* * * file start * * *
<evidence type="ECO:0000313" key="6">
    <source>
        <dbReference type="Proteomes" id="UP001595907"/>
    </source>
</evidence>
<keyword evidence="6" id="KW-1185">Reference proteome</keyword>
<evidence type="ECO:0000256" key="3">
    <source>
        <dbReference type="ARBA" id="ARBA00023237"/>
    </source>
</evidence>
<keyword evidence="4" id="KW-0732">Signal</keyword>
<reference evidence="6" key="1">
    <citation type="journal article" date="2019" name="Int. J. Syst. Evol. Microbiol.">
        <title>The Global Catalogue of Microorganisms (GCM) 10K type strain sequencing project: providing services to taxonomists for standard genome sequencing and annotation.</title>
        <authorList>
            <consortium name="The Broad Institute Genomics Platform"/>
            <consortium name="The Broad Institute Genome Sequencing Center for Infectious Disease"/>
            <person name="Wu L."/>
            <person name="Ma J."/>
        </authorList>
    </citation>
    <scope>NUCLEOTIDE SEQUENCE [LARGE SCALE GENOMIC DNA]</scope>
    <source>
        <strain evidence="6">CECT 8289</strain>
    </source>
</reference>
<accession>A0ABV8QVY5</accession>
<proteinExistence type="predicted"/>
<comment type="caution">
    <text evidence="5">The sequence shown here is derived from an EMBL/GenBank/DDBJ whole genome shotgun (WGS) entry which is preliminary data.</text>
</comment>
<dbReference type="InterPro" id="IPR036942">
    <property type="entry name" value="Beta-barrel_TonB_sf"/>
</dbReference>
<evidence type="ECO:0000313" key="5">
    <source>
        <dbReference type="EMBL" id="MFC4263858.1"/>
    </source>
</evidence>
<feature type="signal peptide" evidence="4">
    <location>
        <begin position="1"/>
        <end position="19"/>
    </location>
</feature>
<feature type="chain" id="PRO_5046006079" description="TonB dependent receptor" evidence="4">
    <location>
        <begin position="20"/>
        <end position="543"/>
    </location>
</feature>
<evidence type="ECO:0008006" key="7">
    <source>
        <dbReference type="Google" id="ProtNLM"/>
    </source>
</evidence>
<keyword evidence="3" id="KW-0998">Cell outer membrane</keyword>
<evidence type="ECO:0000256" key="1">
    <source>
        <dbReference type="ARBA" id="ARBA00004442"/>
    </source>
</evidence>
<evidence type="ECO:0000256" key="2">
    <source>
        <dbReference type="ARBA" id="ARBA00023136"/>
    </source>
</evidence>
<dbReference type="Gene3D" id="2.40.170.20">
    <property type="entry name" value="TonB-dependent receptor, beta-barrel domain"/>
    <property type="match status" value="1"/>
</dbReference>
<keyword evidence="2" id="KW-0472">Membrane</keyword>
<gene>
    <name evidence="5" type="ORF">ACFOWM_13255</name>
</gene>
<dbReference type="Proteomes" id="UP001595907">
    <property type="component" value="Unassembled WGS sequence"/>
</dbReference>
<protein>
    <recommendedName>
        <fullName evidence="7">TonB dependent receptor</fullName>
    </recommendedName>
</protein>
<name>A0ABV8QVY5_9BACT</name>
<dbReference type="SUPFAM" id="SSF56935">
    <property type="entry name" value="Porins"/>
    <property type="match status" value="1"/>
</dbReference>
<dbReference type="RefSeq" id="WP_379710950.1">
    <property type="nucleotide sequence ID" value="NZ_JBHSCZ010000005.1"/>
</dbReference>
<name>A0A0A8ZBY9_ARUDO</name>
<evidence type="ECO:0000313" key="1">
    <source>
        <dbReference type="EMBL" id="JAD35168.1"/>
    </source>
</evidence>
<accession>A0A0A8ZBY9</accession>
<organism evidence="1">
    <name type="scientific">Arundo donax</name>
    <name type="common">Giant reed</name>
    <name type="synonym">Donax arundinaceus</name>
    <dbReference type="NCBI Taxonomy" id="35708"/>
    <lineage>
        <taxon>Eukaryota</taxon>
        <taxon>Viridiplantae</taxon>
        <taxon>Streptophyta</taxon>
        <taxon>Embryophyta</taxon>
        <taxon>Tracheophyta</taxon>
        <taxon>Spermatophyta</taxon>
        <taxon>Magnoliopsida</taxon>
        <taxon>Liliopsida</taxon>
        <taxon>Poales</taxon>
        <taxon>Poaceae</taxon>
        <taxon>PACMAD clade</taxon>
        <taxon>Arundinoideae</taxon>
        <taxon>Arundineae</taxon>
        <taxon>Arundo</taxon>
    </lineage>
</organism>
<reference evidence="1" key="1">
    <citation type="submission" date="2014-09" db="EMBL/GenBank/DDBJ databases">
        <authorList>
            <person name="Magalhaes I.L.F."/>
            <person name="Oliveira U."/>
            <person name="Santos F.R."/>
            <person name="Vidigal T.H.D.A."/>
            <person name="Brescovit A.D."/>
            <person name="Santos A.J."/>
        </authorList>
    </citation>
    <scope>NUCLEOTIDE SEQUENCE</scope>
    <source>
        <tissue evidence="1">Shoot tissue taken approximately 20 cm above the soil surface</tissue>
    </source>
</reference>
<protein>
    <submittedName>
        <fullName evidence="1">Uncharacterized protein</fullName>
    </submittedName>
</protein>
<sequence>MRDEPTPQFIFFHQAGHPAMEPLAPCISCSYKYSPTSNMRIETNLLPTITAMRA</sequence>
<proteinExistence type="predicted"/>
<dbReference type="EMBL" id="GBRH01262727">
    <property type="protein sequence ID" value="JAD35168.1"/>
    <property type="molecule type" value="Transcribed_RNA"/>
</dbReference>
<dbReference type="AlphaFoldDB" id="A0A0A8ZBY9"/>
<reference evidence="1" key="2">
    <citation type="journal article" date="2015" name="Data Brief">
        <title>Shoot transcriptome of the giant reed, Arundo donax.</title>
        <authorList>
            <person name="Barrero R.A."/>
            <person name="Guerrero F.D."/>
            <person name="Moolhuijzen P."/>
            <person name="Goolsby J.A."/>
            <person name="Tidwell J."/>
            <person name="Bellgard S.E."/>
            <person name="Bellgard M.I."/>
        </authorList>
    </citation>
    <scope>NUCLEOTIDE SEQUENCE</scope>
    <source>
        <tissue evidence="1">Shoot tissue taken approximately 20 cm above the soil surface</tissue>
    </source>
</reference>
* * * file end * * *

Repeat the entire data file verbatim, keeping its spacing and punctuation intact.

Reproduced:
<evidence type="ECO:0000313" key="6">
    <source>
        <dbReference type="Proteomes" id="UP001595907"/>
    </source>
</evidence>
<keyword evidence="6" id="KW-1185">Reference proteome</keyword>
<evidence type="ECO:0000256" key="3">
    <source>
        <dbReference type="ARBA" id="ARBA00023237"/>
    </source>
</evidence>
<keyword evidence="4" id="KW-0732">Signal</keyword>
<reference evidence="6" key="1">
    <citation type="journal article" date="2019" name="Int. J. Syst. Evol. Microbiol.">
        <title>The Global Catalogue of Microorganisms (GCM) 10K type strain sequencing project: providing services to taxonomists for standard genome sequencing and annotation.</title>
        <authorList>
            <consortium name="The Broad Institute Genomics Platform"/>
            <consortium name="The Broad Institute Genome Sequencing Center for Infectious Disease"/>
            <person name="Wu L."/>
            <person name="Ma J."/>
        </authorList>
    </citation>
    <scope>NUCLEOTIDE SEQUENCE [LARGE SCALE GENOMIC DNA]</scope>
    <source>
        <strain evidence="6">CECT 8289</strain>
    </source>
</reference>
<accession>A0ABV8QVY5</accession>
<proteinExistence type="predicted"/>
<comment type="caution">
    <text evidence="5">The sequence shown here is derived from an EMBL/GenBank/DDBJ whole genome shotgun (WGS) entry which is preliminary data.</text>
</comment>
<dbReference type="InterPro" id="IPR036942">
    <property type="entry name" value="Beta-barrel_TonB_sf"/>
</dbReference>
<evidence type="ECO:0000313" key="5">
    <source>
        <dbReference type="EMBL" id="MFC4263858.1"/>
    </source>
</evidence>
<feature type="signal peptide" evidence="4">
    <location>
        <begin position="1"/>
        <end position="19"/>
    </location>
</feature>
<feature type="chain" id="PRO_5046006079" description="TonB dependent receptor" evidence="4">
    <location>
        <begin position="20"/>
        <end position="543"/>
    </location>
</feature>
<evidence type="ECO:0008006" key="7">
    <source>
        <dbReference type="Google" id="ProtNLM"/>
    </source>
</evidence>
<keyword evidence="3" id="KW-0998">Cell outer membrane</keyword>
<evidence type="ECO:0000256" key="1">
    <source>
        <dbReference type="ARBA" id="ARBA00004442"/>
    </source>
</evidence>
<evidence type="ECO:0000256" key="2">
    <source>
        <dbReference type="ARBA" id="ARBA00023136"/>
    </source>
</evidence>
<dbReference type="Gene3D" id="2.40.170.20">
    <property type="entry name" value="TonB-dependent receptor, beta-barrel domain"/>
    <property type="match status" value="1"/>
</dbReference>
<keyword evidence="2" id="KW-0472">Membrane</keyword>
<gene>
    <name evidence="5" type="ORF">ACFOWM_13255</name>
</gene>
<dbReference type="Proteomes" id="UP001595907">
    <property type="component" value="Unassembled WGS sequence"/>
</dbReference>
<protein>
    <recommendedName>
        <fullName evidence="7">TonB dependent receptor</fullName>
    </recommendedName>
</protein>
<name>A0ABV8QVY5_9BACT</name>
<dbReference type="SUPFAM" id="SSF56935">
    <property type="entry name" value="Porins"/>
    <property type="match status" value="1"/>
</dbReference>
<dbReference type="RefSeq" id="WP_379710950.1">
    <property type="nucleotide sequence ID" value="NZ_JBHSCZ010000005.1"/>
</dbReference>
<name>A0A0A8ZBY9_ARUDO</name>
<evidence type="ECO:0000313" key="1">
    <source>
        <dbReference type="EMBL" id="JAD35168.1"/>
    </source>
</evidence>
<accession>A0A0A8ZBY9</accession>
<organism evidence="1">
    <name type="scientific">Arundo donax</name>
    <name type="common">Giant reed</name>
    <name type="synonym">Donax arundinaceus</name>
    <dbReference type="NCBI Taxonomy" id="35708"/>
    <lineage>
        <taxon>Eukaryota</taxon>
        <taxon>Viridiplantae</taxon>
        <taxon>Streptophyta</taxon>
        <taxon>Embryophyta</taxon>
        <taxon>Tracheophyta</taxon>
        <taxon>Spermatophyta</taxon>
        <taxon>Magnoliopsida</taxon>
        <taxon>Liliopsida</taxon>
        <taxon>Poales</taxon>
        <taxon>Poaceae</taxon>
        <taxon>PACMAD clade</taxon>
        <taxon>Arundinoideae</taxon>
        <taxon>Arundineae</taxon>
        <taxon>Arundo</taxon>
    </lineage>
</organism>
<reference evidence="1" key="1">
    <citation type="submission" date="2014-09" db="EMBL/GenBank/DDBJ databases">
        <authorList>
            <person name="Magalhaes I.L.F."/>
            <person name="Oliveira U."/>
            <person name="Santos F.R."/>
            <person name="Vidigal T.H.D.A."/>
            <person name="Brescovit A.D."/>
            <person name="Santos A.J."/>
        </authorList>
    </citation>
    <scope>NUCLEOTIDE SEQUENCE</scope>
    <source>
        <tissue evidence="1">Shoot tissue taken approximately 20 cm above the soil surface</tissue>
    </source>
</reference>
<protein>
    <submittedName>
        <fullName evidence="1">Uncharacterized protein</fullName>
    </submittedName>
</protein>
<sequence>MRDEPTPQFIFFHQAGHPAMEPLAPCISCSYKYSPTSNMRIETNLLPTITAMRA</sequence>
<proteinExistence type="predicted"/>
<dbReference type="EMBL" id="GBRH01262727">
    <property type="protein sequence ID" value="JAD35168.1"/>
    <property type="molecule type" value="Transcribed_RNA"/>
</dbReference>
<dbReference type="AlphaFoldDB" id="A0A0A8ZBY9"/>
<reference evidence="1" key="2">
    <citation type="journal article" date="2015" name="Data Brief">
        <title>Shoot transcriptome of the giant reed, Arundo donax.</title>
        <authorList>
            <person name="Barrero R.A."/>
            <person name="Guerrero F.D."/>
            <person name="Moolhuijzen P."/>
            <person name="Goolsby J.A."/>
            <person name="Tidwell J."/>
            <person name="Bellgard S.E."/>
            <person name="Bellgard M.I."/>
        </authorList>
    </citation>
    <scope>NUCLEOTIDE SEQUENCE</scope>
    <source>
        <tissue evidence="1">Shoot tissue taken approximately 20 cm above the soil surface</tissue>
    </source>
</reference>